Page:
More from the Inky:

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New Blog Pays Tribute to Local Parking Traditions

cityhallparkinglot

There’s a new Tumblr in town, thank god, that clarifies the appropriate use of municipal land on the northeast side of City Hall. It’s good adjunct reading to all the debate about Dilworth Park/Plaza. Philly Mag’s Dan McQuade has more here

REDUCED: Pretty Villanova Home With Oddly Purple Screening Room

villanova-opener

This circa-1981 home on a hill is, as we noted before, a study in contrasts: traditional on the outside and much of the interior, contemporary in odd moments. Take the truly unconventional screening room, whose walls, ceiling and seats make us thirsty for grape Kool Aid. Or the entertainment area with its glossy stools, circular bar and instruments that come with the house. But then there is the generously proportioned living room with light streaming in and a wood-burning fireplace to get cozy in the winter.

It went on the market in August at $869,900. As of today, it’s down to $779,900. Gallery below.

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The Onion Covers West Philadelphia Gentrification

From The Onion:

Despite modest increases in the west Philadelphia neighborhood’s property values over the past several years, residents of Walnut Hill told reporters Monday that the proprietors of Fireside Connections have definitely jumped the gentrification gun with their recently opened custom fireplace shop. …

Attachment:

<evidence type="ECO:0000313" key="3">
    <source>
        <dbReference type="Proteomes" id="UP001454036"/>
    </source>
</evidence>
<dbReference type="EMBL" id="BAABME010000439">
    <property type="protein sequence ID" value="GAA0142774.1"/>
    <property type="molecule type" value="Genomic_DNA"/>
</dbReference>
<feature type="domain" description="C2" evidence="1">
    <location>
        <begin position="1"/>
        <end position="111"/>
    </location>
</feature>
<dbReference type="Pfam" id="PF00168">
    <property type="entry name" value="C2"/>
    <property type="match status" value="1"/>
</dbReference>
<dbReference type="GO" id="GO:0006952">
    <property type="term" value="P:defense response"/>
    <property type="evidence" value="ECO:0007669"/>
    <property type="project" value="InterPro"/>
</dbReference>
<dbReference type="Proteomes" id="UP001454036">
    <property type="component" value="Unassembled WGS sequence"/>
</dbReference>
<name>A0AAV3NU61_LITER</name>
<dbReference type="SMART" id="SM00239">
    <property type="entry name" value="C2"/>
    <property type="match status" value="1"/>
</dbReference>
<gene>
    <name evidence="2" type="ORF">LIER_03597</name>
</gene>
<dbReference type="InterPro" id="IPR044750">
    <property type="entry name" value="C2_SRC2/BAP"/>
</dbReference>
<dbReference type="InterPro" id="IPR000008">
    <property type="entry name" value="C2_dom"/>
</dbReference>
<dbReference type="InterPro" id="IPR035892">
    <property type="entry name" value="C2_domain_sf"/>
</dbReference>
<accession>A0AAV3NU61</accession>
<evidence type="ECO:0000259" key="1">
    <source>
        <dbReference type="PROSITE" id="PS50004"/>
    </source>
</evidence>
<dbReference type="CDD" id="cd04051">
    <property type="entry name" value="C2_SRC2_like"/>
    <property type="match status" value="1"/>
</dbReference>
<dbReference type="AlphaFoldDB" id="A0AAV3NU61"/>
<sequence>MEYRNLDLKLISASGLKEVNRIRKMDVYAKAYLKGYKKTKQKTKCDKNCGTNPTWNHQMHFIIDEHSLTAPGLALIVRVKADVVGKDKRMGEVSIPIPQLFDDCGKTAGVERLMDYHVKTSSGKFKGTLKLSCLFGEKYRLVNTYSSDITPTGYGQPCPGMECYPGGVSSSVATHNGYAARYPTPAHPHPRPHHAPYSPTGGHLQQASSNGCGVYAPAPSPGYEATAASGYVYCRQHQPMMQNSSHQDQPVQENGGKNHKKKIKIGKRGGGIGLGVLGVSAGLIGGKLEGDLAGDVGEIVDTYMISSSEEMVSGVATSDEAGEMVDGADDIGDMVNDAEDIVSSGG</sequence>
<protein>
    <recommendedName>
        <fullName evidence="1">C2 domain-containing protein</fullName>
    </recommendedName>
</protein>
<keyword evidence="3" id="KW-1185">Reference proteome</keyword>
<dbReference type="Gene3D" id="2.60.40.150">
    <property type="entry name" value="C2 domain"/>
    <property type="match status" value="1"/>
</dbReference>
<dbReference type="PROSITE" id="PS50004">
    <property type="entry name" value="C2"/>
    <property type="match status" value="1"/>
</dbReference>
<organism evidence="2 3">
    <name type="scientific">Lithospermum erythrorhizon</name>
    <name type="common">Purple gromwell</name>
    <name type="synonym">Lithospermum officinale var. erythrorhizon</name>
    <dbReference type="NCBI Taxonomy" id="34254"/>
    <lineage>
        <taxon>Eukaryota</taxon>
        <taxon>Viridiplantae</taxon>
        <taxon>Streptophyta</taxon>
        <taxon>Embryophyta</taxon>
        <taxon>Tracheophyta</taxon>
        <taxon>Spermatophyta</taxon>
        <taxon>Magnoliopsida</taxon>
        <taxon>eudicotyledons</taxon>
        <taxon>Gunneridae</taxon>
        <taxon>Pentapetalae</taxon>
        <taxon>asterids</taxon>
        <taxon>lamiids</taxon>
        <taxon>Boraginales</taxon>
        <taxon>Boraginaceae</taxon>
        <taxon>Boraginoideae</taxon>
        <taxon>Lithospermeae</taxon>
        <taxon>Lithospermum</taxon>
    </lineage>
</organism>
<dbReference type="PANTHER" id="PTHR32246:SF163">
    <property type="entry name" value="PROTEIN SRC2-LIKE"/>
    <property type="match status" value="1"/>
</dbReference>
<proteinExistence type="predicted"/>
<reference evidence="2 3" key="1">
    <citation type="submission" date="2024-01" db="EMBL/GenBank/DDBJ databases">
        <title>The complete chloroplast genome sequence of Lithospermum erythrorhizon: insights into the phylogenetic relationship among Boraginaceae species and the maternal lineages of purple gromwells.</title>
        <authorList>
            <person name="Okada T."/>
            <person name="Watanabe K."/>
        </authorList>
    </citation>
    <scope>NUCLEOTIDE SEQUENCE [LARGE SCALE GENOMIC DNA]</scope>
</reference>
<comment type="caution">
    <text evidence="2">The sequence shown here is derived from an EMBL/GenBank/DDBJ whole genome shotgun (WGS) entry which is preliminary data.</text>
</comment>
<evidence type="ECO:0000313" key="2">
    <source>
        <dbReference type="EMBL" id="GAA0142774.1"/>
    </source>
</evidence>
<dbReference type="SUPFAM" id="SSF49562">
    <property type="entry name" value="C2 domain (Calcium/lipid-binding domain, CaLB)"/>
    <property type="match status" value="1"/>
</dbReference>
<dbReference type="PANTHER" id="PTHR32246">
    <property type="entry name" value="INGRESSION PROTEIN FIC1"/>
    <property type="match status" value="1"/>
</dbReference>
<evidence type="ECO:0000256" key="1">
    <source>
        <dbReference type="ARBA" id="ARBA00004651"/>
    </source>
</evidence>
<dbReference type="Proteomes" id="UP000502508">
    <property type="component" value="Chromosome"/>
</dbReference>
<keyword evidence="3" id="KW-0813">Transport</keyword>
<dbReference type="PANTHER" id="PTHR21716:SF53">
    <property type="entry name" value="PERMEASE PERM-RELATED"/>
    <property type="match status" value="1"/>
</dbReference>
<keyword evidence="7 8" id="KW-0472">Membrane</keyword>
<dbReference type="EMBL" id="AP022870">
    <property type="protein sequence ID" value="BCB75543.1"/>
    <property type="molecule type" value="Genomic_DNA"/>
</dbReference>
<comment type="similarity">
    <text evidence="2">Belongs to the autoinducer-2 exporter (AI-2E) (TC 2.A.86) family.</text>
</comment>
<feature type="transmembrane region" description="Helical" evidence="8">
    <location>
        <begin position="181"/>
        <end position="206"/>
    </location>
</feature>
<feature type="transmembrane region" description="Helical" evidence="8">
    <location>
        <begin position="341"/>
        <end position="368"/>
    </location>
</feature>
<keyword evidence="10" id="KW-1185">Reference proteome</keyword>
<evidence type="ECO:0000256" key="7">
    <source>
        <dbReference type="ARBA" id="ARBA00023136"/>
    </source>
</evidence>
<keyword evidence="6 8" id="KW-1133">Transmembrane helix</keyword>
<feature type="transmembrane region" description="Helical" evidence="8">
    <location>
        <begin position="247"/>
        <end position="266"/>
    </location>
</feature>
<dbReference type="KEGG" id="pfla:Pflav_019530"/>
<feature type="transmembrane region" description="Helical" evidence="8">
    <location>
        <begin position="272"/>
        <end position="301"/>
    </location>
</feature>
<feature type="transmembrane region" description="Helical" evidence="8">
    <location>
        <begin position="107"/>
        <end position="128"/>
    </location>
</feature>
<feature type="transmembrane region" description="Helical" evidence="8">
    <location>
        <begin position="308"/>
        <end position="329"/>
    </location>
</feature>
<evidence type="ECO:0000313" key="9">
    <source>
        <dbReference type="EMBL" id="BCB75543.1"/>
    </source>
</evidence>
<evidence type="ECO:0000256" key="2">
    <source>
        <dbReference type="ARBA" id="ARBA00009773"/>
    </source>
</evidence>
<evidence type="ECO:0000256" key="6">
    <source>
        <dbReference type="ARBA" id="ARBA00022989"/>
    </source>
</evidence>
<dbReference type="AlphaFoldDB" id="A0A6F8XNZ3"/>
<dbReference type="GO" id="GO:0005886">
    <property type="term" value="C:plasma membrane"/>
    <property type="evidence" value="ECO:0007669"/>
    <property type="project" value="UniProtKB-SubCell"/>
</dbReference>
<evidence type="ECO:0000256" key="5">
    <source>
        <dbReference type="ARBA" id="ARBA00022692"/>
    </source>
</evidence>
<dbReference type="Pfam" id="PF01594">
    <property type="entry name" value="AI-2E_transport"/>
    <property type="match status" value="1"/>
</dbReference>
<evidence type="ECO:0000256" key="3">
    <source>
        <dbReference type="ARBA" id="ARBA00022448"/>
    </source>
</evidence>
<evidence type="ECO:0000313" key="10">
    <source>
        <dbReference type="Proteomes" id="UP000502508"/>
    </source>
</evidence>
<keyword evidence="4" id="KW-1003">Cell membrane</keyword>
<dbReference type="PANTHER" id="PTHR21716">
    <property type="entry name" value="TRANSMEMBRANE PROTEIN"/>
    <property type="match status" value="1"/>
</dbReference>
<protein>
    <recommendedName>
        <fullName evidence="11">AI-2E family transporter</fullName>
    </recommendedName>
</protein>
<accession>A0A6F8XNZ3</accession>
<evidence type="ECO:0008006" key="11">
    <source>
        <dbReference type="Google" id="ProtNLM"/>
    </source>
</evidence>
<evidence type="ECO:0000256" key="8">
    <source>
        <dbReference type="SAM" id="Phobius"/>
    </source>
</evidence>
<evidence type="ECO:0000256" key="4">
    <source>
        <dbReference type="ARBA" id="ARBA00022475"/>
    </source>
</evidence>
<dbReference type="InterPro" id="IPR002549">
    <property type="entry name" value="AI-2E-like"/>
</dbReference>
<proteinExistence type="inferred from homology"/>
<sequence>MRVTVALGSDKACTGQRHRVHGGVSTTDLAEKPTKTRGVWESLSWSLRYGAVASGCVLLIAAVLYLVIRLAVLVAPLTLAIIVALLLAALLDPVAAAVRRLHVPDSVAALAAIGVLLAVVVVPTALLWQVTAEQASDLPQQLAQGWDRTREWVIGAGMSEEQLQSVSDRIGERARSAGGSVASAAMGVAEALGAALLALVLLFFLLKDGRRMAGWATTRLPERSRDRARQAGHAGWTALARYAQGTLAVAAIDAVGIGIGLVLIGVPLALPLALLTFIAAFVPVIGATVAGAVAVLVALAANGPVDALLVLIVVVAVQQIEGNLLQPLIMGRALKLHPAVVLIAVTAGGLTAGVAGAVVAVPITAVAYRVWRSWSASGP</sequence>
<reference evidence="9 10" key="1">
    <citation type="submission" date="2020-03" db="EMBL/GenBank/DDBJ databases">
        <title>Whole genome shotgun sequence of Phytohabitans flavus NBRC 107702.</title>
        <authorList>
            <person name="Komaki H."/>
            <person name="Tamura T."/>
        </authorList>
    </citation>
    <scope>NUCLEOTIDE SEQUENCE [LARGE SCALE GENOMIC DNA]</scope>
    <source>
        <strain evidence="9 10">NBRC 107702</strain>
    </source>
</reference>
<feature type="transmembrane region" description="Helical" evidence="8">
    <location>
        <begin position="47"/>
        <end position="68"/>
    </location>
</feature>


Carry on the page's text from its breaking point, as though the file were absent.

“I guess these guys just looked around, saw a home brewery supply store and one boutique baby clothing shop, and thought this was the next step. But if you ask me, they really put the cart before the horse on this one. For crying out loud, we don’t even have a fresh pasta store yet.”

For the full article (the last line is the best):

Custom Fireplace Store Totally Jumps Gentrification Gun [The Onion]

Trinity Tuesday: Adorable Old City Rental

bread-street-opener
Many Philadelphians are intrigued by the trinity, but buying one is such a commitment: It means, basically, that you’ll never have children. I’ve known more than one person who’s purchased a trinity while single and then had to sell once they met someone with whom they might procreate.

But here’s a trinity for rent, which affords one the opportunity to experience the trinity without having to commit. And this is in a terrific location, as long as you understand that you’ll be living in “Old City” sometimes, and not just Old City.

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SOLD: Walter Durham’s “Newbury” Mansion

newbury

Famed architect Walter Durham designed some 300 homes on the Main Line, where he singlehandedly revived the Welsh farmhouse style. This five-bedroom in Haverford is a good example of his work, though there’s a two-story addition as well, which includes a library and a master suite with double baths and closets.

Amenities include several fireplaces and a lower level with an exercise room, a bar and walk-out access to a pool and landscaped grounds. In June the asking price was $1,625,000; according to real estate portals like Redfin, the home sold this week for $1,465,000. In other words, close enough.

Gallery below.